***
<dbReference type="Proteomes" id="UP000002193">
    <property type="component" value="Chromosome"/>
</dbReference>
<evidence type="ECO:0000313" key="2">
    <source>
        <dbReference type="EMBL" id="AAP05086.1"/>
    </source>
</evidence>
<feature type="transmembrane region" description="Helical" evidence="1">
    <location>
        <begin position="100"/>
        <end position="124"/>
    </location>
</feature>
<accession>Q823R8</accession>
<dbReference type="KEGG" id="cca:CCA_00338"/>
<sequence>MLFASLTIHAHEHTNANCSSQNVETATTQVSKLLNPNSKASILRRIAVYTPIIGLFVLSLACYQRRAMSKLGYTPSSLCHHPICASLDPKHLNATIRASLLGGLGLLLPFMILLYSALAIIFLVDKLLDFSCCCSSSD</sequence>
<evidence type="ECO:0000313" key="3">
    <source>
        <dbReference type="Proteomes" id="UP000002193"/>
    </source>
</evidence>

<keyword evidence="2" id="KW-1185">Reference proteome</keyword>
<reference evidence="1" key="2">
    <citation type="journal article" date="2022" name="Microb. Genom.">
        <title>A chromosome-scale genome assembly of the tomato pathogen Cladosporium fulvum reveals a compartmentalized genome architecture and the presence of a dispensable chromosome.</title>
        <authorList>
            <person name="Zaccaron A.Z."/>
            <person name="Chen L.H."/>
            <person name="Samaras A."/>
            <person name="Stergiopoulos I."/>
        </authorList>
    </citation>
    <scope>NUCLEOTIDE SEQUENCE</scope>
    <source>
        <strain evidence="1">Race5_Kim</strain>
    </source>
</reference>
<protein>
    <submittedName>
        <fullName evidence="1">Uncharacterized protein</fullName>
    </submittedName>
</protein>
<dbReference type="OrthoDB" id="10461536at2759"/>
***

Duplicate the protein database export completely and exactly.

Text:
<dbReference type="Proteomes" id="UP000002193">
    <property type="component" value="Chromosome"/>
</dbReference>
<evidence type="ECO:0000313" key="2">
    <source>
        <dbReference type="EMBL" id="AAP05086.1"/>
    </source>
</evidence>
<feature type="transmembrane region" description="Helical" evidence="1">
    <location>
        <begin position="100"/>
        <end position="124"/>
    </location>
</feature>
<accession>Q823R8</accession>
<dbReference type="KEGG" id="cca:CCA_00338"/>
<sequence>MLFASLTIHAHEHTNANCSSQNVETATTQVSKLLNPNSKASILRRIAVYTPIIGLFVLSLACYQRRAMSKLGYTPSSLCHHPICASLDPKHLNATIRASLLGGLGLLLPFMILLYSALAIIFLVDKLLDFSCCCSSSD</sequence>
<evidence type="ECO:0000313" key="3">
    <source>
        <dbReference type="Proteomes" id="UP000002193"/>
    </source>
</evidence>

<keyword evidence="2" id="KW-1185">Reference proteome</keyword>
<reference evidence="1" key="2">
    <citation type="journal article" date="2022" name="Microb. Genom.">
        <title>A chromosome-scale genome assembly of the tomato pathogen Cladosporium fulvum reveals a compartmentalized genome architecture and the presence of a dispensable chromosome.</title>
        <authorList>
            <person name="Zaccaron A.Z."/>
            <person name="Chen L.H."/>
            <person name="Samaras A."/>
            <person name="Stergiopoulos I."/>
        </authorList>
    </citation>
    <scope>NUCLEOTIDE SEQUENCE</scope>
    <source>
        <strain evidence="1">Race5_Kim</strain>
    </source>
</reference>
<protein>
    <submittedName>
        <fullName evidence="1">Uncharacterized protein</fullName>
    </submittedName>
</protein>
<dbReference type="OrthoDB" id="10461536at2759"/>